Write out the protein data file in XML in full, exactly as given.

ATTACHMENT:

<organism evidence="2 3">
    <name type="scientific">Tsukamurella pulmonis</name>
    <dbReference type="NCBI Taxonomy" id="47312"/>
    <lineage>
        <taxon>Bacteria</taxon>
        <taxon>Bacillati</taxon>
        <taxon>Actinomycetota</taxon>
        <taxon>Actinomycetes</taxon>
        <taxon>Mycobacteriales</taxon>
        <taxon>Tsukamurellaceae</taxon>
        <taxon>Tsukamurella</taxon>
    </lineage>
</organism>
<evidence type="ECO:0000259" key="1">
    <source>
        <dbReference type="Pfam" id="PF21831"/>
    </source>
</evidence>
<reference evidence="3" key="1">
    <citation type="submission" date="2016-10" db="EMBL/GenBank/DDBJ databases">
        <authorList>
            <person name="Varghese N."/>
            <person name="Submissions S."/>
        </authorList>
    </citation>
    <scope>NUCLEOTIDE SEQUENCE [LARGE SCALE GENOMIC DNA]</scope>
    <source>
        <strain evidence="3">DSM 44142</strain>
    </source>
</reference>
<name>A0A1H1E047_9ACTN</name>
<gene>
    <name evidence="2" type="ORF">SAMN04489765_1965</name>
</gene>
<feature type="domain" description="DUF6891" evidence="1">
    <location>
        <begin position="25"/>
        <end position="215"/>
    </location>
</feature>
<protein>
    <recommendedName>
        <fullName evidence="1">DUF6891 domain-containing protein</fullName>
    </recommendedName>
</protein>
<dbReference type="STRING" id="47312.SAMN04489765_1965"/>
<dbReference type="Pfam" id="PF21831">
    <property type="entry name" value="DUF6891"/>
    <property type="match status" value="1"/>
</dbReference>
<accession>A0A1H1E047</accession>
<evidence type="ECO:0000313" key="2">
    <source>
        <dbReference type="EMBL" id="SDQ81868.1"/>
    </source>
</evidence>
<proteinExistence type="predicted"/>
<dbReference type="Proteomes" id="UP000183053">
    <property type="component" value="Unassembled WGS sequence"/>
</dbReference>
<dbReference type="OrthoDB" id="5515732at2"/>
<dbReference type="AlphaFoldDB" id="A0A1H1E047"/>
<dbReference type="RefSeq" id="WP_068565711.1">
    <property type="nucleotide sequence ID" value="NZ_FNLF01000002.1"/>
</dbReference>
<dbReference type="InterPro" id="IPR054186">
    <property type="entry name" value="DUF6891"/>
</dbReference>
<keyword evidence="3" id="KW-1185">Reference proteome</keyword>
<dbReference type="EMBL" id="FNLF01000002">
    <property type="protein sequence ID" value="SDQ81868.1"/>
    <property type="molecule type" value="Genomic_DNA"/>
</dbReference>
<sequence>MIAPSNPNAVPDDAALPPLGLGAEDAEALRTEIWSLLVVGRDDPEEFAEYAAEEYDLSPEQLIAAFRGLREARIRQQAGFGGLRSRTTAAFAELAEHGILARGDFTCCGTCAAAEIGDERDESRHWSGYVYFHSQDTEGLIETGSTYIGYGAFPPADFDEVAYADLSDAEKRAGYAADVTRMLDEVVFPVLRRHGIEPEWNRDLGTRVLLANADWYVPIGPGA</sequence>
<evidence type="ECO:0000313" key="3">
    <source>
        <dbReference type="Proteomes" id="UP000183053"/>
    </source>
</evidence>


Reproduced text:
<organism evidence="2 3">
    <name type="scientific">Tsukamurella pulmonis</name>
    <dbReference type="NCBI Taxonomy" id="47312"/>
    <lineage>
        <taxon>Bacteria</taxon>
        <taxon>Bacillati</taxon>
        <taxon>Actinomycetota</taxon>
        <taxon>Actinomycetes</taxon>
        <taxon>Mycobacteriales</taxon>
        <taxon>Tsukamurellaceae</taxon>
        <taxon>Tsukamurella</taxon>
    </lineage>
</organism>
<evidence type="ECO:0000259" key="1">
    <source>
        <dbReference type="Pfam" id="PF21831"/>
    </source>
</evidence>
<reference evidence="3" key="1">
    <citation type="submission" date="2016-10" db="EMBL/GenBank/DDBJ databases">
        <authorList>
            <person name="Varghese N."/>
            <person name="Submissions S."/>
        </authorList>
    </citation>
    <scope>NUCLEOTIDE SEQUENCE [LARGE SCALE GENOMIC DNA]</scope>
    <source>
        <strain evidence="3">DSM 44142</strain>
    </source>
</reference>
<name>A0A1H1E047_9ACTN</name>
<gene>
    <name evidence="2" type="ORF">SAMN04489765_1965</name>
</gene>
<feature type="domain" description="DUF6891" evidence="1">
    <location>
        <begin position="25"/>
        <end position="215"/>
    </location>
</feature>
<protein>
    <recommendedName>
        <fullName evidence="1">DUF6891 domain-containing protein</fullName>
    </recommendedName>
</protein>
<dbReference type="STRING" id="47312.SAMN04489765_1965"/>
<dbReference type="Pfam" id="PF21831">
    <property type="entry name" value="DUF6891"/>
    <property type="match status" value="1"/>
</dbReference>
<accession>A0A1H1E047</accession>
<evidence type="ECO:0000313" key="2">
    <source>
        <dbReference type="EMBL" id="SDQ81868.1"/>
    </source>
</evidence>
<proteinExistence type="predicted"/>
<dbReference type="Proteomes" id="UP000183053">
    <property type="component" value="Unassembled WGS sequence"/>
</dbReference>
<dbReference type="OrthoDB" id="5515732at2"/>
<dbReference type="AlphaFoldDB" id="A0A1H1E047"/>
<dbReference type="RefSeq" id="WP_068565711.1">
    <property type="nucleotide sequence ID" value="NZ_FNLF01000002.1"/>
</dbReference>
<dbReference type="InterPro" id="IPR054186">
    <property type="entry name" value="DUF6891"/>
</dbReference>
<keyword evidence="3" id="KW-1185">Reference proteome</keyword>
<dbReference type="EMBL" id="FNLF01000002">
    <property type="protein sequence ID" value="SDQ81868.1"/>
    <property type="molecule type" value="Genomic_DNA"/>
</dbReference>
<sequence>MIAPSNPNAVPDDAALPPLGLGAEDAEALRTEIWSLLVVGRDDPEEFAEYAAEEYDLSPEQLIAAFRGLREARIRQQAGFGGLRSRTTAAFAELAEHGILARGDFTCCGTCAAAEIGDERDESRHWSGYVYFHSQDTEGLIETGSTYIGYGAFPPADFDEVAYADLSDAEKRAGYAADVTRMLDEVVFPVLRRHGIEPEWNRDLGTRVLLANADWYVPIGPGA</sequence>
<evidence type="ECO:0000313" key="3">
    <source>
        <dbReference type="Proteomes" id="UP000183053"/>
    </source>
</evidence>